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Lessons to be learned

Aug 01, 2019
Des Peelo explains why a trust or an overseas holding company is rarely a good idea.

The ownership of wealth and related capital taxes go together, and there are lessons to be learned in trying to distance one from the other. Nothing stands still over time, except the Great Pyramid and similar edifices. This simple fact can escape legal and financial advisors when it comes to wealth and capital taxes.

First, let us consider the history of capital taxes briefly. The 1970s brought a slew of capital taxes, much of it modelled on UK precedents. The government of the day introduced capital gains tax, capital acquisitions tax replaced estate duties, and there was a short-lived wealth tax. A wide range of tax measures involving the relationships between companies and the individuals who owned them also came along in successive Finance Acts, while 1988 saw the introduction of self-assessment on income and capital taxes.

There was relatively little personal wealth in Ireland at that time, and it was the mid-1980s before the capital taxes realised much revenue, with the result that planned tax avoidance (and illegal tax evasion) became an unstated industry in itself. Schemes were thought up by legal and tax advisors until a Finance Act caught up with them. Even so, on occasion, the combatting legislation itself created another loophole, and so on.

The use of trusts (usually through what is known as a discretionary trust) and overseas holding companies became fairly widespread, the repercussions of which were not always wisely thought through – a resonance that is still valid today. The ownership of businesses, properties and investments were held in companies and trusts in places like Jersey and the Isle of Man. Others were based further afield in Bermuda, Cyprus and the Cayman Islands. It was not unusual to have pyramids of ownership across several jurisdictions. Revenue probes, the Ansbacher Enquiry, tribunals, several tax amnesties and the Panama Papers subsequently revealed the widespread use of overseas structures.

Fast forward from those earlier years and the anxiety to avoid capital taxes, or to keep control after the demise of the founder or owner of a business, overwhelmed common sense as to what was likely to happen in the long run. Subsequent legislative and practice changes, in Ireland and overseas, were not always known or understood. The rigidities in the original tax schemes, over time, frequently created obstacles to addressing subsequent tax challenges and change.

As to the designated beneficiaries of the underlying wealth, the elapse of time created its own dysfunctions. Sibling rivalry and inter-generational fighting continue to be common outcomes; not to mention the complications of divorce and remarriage, poor behaviour within a family and possible inadequate management performance as to the underlying business or assets. Trustees also pass on in time, being usually older than the intended beneficiaries, and replacement trustees may have different attitudes. Indeed, some were not replaced in a timely or legally permitted manner.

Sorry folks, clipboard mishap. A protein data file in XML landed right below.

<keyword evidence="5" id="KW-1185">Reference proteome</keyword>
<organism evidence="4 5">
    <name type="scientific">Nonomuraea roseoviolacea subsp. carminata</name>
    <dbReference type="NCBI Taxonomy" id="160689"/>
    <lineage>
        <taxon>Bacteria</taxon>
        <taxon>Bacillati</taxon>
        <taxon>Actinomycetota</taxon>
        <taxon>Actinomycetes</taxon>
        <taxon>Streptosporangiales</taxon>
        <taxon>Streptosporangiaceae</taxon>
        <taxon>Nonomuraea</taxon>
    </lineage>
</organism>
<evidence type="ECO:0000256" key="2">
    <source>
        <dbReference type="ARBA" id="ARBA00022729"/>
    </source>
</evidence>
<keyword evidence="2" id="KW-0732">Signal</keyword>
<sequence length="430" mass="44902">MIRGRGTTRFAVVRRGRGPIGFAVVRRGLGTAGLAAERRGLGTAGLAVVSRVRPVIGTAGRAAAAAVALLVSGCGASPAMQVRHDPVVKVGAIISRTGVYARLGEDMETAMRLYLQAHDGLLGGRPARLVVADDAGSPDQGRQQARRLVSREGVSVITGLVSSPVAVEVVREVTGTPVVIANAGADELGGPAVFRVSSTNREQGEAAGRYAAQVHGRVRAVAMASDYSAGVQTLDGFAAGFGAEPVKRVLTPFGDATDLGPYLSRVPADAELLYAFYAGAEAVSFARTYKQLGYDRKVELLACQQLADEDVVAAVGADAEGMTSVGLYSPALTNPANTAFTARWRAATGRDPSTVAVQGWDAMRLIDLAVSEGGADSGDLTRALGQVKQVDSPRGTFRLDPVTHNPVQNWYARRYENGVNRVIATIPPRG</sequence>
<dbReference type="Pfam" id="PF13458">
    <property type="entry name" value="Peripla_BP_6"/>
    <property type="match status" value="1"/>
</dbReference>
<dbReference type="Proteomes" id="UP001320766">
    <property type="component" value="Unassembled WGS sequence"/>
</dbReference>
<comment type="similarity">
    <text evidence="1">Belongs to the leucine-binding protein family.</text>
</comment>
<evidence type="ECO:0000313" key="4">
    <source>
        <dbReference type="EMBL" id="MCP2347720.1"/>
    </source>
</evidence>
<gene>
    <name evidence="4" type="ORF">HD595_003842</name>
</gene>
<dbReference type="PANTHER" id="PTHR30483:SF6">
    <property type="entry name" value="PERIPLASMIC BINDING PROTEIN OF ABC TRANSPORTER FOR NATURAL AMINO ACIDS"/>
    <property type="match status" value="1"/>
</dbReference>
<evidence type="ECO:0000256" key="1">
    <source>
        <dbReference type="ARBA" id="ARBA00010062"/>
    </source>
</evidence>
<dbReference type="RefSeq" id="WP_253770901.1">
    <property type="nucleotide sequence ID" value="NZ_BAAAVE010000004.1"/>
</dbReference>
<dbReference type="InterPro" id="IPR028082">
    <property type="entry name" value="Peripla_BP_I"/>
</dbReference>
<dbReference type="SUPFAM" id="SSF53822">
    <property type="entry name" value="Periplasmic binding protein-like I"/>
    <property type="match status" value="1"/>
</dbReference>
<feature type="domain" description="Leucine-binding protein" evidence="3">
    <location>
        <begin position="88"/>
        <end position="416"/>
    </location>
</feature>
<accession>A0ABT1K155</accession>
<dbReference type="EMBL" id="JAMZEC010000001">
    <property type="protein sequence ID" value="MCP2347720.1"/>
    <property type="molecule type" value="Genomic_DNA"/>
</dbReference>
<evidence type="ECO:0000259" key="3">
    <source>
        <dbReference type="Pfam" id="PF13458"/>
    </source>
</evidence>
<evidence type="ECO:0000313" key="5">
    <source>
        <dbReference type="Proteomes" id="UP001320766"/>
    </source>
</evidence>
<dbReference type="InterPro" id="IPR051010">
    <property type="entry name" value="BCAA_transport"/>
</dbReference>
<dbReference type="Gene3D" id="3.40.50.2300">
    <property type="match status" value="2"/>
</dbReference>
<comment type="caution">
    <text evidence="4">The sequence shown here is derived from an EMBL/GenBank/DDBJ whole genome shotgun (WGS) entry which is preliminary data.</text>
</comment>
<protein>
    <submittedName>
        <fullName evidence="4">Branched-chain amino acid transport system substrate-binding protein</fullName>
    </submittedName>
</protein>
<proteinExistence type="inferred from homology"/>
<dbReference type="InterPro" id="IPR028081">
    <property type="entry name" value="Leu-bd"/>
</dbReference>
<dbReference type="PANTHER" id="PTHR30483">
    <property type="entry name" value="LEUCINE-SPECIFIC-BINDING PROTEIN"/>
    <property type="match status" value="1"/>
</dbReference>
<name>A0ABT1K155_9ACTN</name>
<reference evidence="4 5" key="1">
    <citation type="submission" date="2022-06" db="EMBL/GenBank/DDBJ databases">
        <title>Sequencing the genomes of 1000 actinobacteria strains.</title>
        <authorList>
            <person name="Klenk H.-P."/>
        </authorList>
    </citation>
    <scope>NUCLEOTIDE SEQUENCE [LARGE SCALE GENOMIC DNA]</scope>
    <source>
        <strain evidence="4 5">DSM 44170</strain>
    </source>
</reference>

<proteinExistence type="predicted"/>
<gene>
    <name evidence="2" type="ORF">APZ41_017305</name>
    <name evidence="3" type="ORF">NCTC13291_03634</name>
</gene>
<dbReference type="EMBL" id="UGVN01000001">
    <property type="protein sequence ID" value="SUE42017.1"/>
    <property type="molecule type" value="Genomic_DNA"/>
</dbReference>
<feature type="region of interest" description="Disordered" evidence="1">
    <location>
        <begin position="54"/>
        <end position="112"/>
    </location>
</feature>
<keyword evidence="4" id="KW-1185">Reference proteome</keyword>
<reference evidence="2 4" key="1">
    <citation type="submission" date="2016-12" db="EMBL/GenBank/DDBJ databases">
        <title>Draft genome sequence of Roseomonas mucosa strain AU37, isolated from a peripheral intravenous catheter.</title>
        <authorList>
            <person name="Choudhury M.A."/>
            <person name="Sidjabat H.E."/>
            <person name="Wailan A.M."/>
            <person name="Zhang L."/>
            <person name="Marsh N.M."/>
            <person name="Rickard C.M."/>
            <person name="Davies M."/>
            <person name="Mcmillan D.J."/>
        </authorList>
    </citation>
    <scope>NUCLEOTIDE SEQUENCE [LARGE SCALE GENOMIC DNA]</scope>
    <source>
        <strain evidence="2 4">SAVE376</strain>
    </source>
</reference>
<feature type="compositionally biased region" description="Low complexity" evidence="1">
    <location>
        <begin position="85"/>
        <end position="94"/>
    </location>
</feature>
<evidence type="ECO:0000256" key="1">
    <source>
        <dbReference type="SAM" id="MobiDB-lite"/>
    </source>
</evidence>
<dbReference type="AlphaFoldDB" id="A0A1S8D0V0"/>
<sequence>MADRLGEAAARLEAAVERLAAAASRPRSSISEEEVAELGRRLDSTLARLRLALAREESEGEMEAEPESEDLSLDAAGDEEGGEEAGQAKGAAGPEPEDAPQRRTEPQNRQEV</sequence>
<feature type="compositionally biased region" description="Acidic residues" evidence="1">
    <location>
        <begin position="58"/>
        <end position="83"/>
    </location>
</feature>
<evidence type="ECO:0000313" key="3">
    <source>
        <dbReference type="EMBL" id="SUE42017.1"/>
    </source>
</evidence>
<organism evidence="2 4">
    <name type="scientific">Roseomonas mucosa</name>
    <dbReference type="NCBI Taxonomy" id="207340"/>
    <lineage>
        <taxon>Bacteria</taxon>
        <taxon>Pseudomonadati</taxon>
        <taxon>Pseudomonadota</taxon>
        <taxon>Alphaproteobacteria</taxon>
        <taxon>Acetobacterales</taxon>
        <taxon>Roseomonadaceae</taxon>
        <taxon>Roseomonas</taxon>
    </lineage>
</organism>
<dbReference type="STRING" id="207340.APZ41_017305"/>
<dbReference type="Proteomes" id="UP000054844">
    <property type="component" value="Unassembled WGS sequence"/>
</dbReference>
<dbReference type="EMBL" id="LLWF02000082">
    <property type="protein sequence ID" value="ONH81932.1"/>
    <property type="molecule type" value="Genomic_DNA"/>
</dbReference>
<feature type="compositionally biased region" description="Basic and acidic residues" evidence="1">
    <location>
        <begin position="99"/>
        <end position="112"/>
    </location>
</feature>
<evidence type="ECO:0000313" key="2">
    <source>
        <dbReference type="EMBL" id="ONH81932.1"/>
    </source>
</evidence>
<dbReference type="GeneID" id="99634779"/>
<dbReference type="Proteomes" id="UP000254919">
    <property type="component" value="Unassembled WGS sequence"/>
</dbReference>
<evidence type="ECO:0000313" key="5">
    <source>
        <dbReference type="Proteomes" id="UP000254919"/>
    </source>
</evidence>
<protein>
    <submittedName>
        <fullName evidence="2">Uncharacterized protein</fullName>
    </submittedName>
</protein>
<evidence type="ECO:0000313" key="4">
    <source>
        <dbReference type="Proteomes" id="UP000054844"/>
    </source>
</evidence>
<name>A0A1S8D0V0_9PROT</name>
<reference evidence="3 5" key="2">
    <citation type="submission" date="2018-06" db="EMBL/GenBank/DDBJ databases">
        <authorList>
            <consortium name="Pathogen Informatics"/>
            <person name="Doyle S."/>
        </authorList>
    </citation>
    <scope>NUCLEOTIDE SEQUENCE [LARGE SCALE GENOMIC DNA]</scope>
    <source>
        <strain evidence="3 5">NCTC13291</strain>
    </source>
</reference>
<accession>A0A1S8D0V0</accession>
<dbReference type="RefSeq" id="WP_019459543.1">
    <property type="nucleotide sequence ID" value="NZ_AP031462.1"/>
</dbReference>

As stated at the outset of this article, nothing stands still and what started as a tax-planning decision is now a tangled legal, financial and tax imbroglio. There are instances of ‘orphan assets’, which arise from the failure to address legislative or practice changes over time. This failure can lead to paralysis or an inability to access the underlying assets. A particular problem with trusts – as identified in several UK court cases – was the continuity of trustees, meaning that overseas trustee companies went out of business without any succession or replacement structures in place. Similarly, individuals acting as directors of holding companies in foreign jurisdictions became incapacitated or died.

What is not always readily understood is that if something goes wrong, such as an unexpected event or a dispute of some kind, the Irish courts are unlikely to have any jurisdiction. Trust and/or company law can be opaque or vague in foreign jurisdictions. For example, it may be the case that the shareholders in an overseas holding company have not been filed in the local equivalent of the Irish Companies Registration Office, or indeed disclosed or accessed in any other way. This failure may lead to uncertainty as to actual ownership, and the articles or constitution are likely to diverge from what is set out in Irish company law.

In any event, the point is that the use of trusts and overseas companies will often fall foul – and usually do – in the long run. This reality keeps accountants and lawyers busy all over again in trying to sort it out; usually with significant legal and tax bills to follow. In summary, a trust or an overseas holding company is rarely a good idea.

Des Peelo FCA is the author of The Valuation of Businesses and Shares, which is published by Chartered Accountants Ireland and now in its second edition.